Higher Doses of Vitamin D May Boost Preemies’ Bone Health

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News Picture: Higher Doses of Vitamin D May Boost Preemies' Bone Health

WEDNESDAY, Oct. 18, 2017 (HealthDay News) — Higher doses of vitamin D can improve the bone health of premature babies, fresh research suggests.

“We are hopeful in which neonatologists will consider giving preterm infants 800 IUs [International Units],” said study author Dr. Ann Anderson Berry. She will be medical director of the NICU Nebraska Medicine, the clinical partner of the University of Nebraska Medical Center.

“We know in which even with standard vitamin D dosing, we were still seeing a fair number of preterm infants who suffered by impaired bone health. This particular will be another form of NICU [neonatal intensive care] therapy in which can help decrease in which risk,” she said in a Nebraska news Discharge.

Premature as well as preterm infants are already routinely given vitamin D to help prevent weak bones as well as additional conditions related to vitamin D deficiency, such as rickets. Dosages vary, however, as well as many infants still develop bone-related health issues.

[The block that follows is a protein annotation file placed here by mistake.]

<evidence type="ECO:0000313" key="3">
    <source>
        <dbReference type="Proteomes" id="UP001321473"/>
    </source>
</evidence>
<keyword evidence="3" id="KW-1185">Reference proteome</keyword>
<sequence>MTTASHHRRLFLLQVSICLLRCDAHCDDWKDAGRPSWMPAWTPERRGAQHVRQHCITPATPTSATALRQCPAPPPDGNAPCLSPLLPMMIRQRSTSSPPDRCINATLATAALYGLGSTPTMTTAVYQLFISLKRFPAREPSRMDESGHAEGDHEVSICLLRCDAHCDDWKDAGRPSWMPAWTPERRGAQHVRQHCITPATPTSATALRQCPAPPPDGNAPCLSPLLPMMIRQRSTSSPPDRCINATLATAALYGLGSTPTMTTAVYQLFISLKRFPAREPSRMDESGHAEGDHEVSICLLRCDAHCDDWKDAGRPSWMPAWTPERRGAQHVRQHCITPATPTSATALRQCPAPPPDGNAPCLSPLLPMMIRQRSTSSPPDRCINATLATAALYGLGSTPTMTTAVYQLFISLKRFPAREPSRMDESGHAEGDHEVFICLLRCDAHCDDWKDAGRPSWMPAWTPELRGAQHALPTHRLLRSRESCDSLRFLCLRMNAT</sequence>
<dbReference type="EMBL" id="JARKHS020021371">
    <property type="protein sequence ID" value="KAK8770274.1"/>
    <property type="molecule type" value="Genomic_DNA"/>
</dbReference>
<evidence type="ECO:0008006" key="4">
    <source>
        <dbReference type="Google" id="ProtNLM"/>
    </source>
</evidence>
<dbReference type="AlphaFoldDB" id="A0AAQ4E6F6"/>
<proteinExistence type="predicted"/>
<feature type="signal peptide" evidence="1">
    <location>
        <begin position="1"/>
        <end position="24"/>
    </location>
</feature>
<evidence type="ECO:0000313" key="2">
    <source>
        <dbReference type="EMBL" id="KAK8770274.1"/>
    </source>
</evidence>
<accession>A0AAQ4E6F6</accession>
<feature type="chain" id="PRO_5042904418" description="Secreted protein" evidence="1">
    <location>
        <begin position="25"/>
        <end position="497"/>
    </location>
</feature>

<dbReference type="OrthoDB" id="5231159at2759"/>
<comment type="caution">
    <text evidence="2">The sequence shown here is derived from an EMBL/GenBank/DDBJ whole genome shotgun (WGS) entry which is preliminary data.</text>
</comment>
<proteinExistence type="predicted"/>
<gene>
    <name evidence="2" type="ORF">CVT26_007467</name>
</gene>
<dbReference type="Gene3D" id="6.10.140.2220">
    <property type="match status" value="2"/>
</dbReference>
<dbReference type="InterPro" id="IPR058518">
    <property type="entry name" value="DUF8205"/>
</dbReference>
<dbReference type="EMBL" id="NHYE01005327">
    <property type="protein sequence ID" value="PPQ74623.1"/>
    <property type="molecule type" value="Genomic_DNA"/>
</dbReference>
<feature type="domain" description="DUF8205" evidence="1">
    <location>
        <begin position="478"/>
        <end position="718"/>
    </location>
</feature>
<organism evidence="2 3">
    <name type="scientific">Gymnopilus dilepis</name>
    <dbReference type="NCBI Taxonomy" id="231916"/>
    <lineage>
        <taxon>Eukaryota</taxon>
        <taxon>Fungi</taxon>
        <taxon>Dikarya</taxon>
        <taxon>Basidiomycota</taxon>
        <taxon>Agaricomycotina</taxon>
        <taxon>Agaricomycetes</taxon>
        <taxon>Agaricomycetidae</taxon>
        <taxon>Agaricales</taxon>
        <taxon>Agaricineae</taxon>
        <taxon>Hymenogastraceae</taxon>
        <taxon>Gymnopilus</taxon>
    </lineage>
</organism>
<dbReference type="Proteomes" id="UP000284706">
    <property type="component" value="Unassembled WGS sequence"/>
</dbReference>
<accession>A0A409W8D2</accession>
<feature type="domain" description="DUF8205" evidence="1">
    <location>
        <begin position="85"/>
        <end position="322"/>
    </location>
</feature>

To see if there will be an optimal dose for protecting bone health, scientists at the University of Nebraska Medical Center looked at alterations in vitamin D inside blood of 32 premature babies over the course of four weeks. The babies, who were born at between 24 as well as 32 weeks of pregnancy, were given either 400 or 800 IU/day of vitamin D.

After four weeks, the babies’ bone density increased as well as they had greater levels of vitamin D in their blood. Their growth also increased, the study found.

The study authors said they also found in which doubling the typical dose of Vitamin D by 400 to 800 IUs could reduce the number of premature infants with extremely low bone density.

The findings were published recently inside journal PLOS ONE.

— Mary Elizabeth Dallas

MedicalNews
Copyright © 2017 HealthDay. All rights reserved.

SOURCE: University of Nebraska Medical Center, news Discharge, Oct. 11, 2017

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